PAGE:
Victorian Parliament Inquiry
Title: Submission To Inquiry Into Processes By Which Religious and Other Non-Government Organisations Respond To the Criminal Abuse Of Children By Personnel Within Their Organisations
Author: Noel Gregory
Publisher: Victorian Parliamentary Inquiry website
At the outset, I should indicate that I am a ‘practising’ Catholic, i.e. I attend church services regularly. I have no background on the processes adopted by other organisations and I will limit my comments to the processes adopted in the Catholic Church. I would ask the Committee to bear in mind that their inquiry should not be used as a means to attack the Catholic Church or any of the other organisations under discussion. I would suggest that, in trying to understand that Catholic Church’s responses, it is useful to keep the nature and the history of the Church in mind. Not only is it an organisation (like the Boy Scouts) attempting to serve the community, but it is an organisation devoted to the upholding of moral or ethical standards among its members (and people in general). It is therefore more embarrassing for such a body to have to acknowledge that some of its officers (i.e. priests) with the particular role of telling others how to behave have more than simple human frailties and are acting in unacceptable ways. In relation to its history, the Church is, of course, older than any other organisation in the world. It has been a powerful organisation for more than fifteen centuries and carried western civilisation for much of that time. As such, it developed its own legal system. This history led to developments that we would not find acceptable in a democratic society, although it is necessary to bear in mind that democracy is a recent phenomenon, with women getting the vote only in the last hundred years or so and unpropertied men not being that far in front of them. For example, the Catholic Encyclopaedia (found in Google) says of ‘Benefit of Clergy’ that clergy, including monks and nuns, were exempt from the jurisdiction of the secular courts in England from the days of William the Conqueror. Entitlement to the exemption was proved by reading, as only the clergy were generally able to read. There were many permutations, but it was finally abolished in 1827. Again, Wikipedia says of ‘Estates of the Realm’ that in France before the French Revolution society was divided into three estates, the first consisting of clergy, the second consisting of the nobility, and the third consisting of commoners. It says that the structure of the clerical estate remained ‘singly’ intact until the religious reformations of the 16th century. Wikipedia says of ‘Estates General (France)’ that each estate had a separate assembly, called by the king to provide advice and to deal with taxation. It also says that the estates did not always meet separately. It says that the institution of the estates was comparable to similar institutions across Europe.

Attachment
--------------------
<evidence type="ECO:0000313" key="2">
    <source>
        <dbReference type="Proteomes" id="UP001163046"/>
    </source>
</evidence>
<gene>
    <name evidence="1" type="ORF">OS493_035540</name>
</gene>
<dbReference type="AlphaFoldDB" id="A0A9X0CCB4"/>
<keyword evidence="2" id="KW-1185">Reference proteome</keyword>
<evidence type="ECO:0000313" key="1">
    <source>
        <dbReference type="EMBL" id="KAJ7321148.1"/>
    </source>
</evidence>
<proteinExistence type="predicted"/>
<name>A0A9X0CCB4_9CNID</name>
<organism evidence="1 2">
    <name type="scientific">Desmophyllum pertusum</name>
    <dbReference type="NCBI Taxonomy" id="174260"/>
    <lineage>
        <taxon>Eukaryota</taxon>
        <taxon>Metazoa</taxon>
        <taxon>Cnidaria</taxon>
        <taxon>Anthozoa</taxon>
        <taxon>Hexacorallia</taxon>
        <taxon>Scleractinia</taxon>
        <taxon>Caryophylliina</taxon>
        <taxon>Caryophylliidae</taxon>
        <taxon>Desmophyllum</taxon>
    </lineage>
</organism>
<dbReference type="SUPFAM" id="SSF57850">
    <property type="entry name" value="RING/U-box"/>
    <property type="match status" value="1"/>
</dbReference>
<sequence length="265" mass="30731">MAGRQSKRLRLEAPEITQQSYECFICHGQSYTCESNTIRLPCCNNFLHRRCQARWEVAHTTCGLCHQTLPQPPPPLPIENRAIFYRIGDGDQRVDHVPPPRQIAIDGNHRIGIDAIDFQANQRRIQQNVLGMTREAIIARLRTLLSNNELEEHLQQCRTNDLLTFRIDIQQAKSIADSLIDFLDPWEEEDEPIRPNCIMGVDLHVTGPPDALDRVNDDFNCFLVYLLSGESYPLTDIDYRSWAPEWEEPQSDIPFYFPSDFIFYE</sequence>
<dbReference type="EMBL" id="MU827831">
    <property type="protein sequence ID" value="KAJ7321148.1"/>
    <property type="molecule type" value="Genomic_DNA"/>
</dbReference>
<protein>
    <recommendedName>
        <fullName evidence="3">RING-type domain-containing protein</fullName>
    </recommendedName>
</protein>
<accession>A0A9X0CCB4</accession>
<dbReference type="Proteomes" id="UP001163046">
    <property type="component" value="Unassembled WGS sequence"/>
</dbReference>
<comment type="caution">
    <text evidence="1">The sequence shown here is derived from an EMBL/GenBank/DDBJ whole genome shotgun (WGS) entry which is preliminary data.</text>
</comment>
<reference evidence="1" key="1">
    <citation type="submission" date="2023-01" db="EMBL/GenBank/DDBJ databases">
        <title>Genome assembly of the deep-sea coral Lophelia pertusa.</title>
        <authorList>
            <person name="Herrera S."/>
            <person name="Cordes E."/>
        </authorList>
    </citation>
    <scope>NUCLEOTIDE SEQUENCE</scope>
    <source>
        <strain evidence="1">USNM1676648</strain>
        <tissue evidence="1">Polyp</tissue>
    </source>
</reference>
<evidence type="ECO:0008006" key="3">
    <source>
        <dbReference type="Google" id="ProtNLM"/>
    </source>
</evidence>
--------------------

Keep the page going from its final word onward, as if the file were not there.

The prestige that was reflected in the special status of clerics historically was probably enhanced, even in modern times, by their vows, particularly that of chastity. One can argue whether that vow constituted a step too far for some; it certainly seems brave for a young person to commit to chastity for the rest of his (or her) life. One can also argue that the solitary lives to which parish priests are condemned could have led to the aberrations, but this fails to take account of the molestations committed by brothers or priests living in communities in their orders/societies. Some, e.g. Christopher Geraghty in his book ‘Dancing with the Devil: A Journey from the Pulpit to the Bench’, suggest that clerics have tended to see themselves as an elite. This would apply to many professional groups and is possibly reflected in the usual starting position that discipline should be applied by the group, rather than by an independent, outside body. Anecdotal evidence of that prestige is given by the tardiness of parents to believe that Father F or Brother B had molested their child. Again, the Church is an international organisation (probably, the first and biggest multinational corporation) and has a centralised and authoritarian structure (said to be based on the Byzantine Empire) where control is exercised by the Vatican. Even the bishops, who are responsible for local administration, can be quite restricted by the Vatican controls although the orders/societies of clerics seem to have more independence. Its antiquity and centralised and authoritarian structure mean that the Church can be extremely conservative and resistant to change.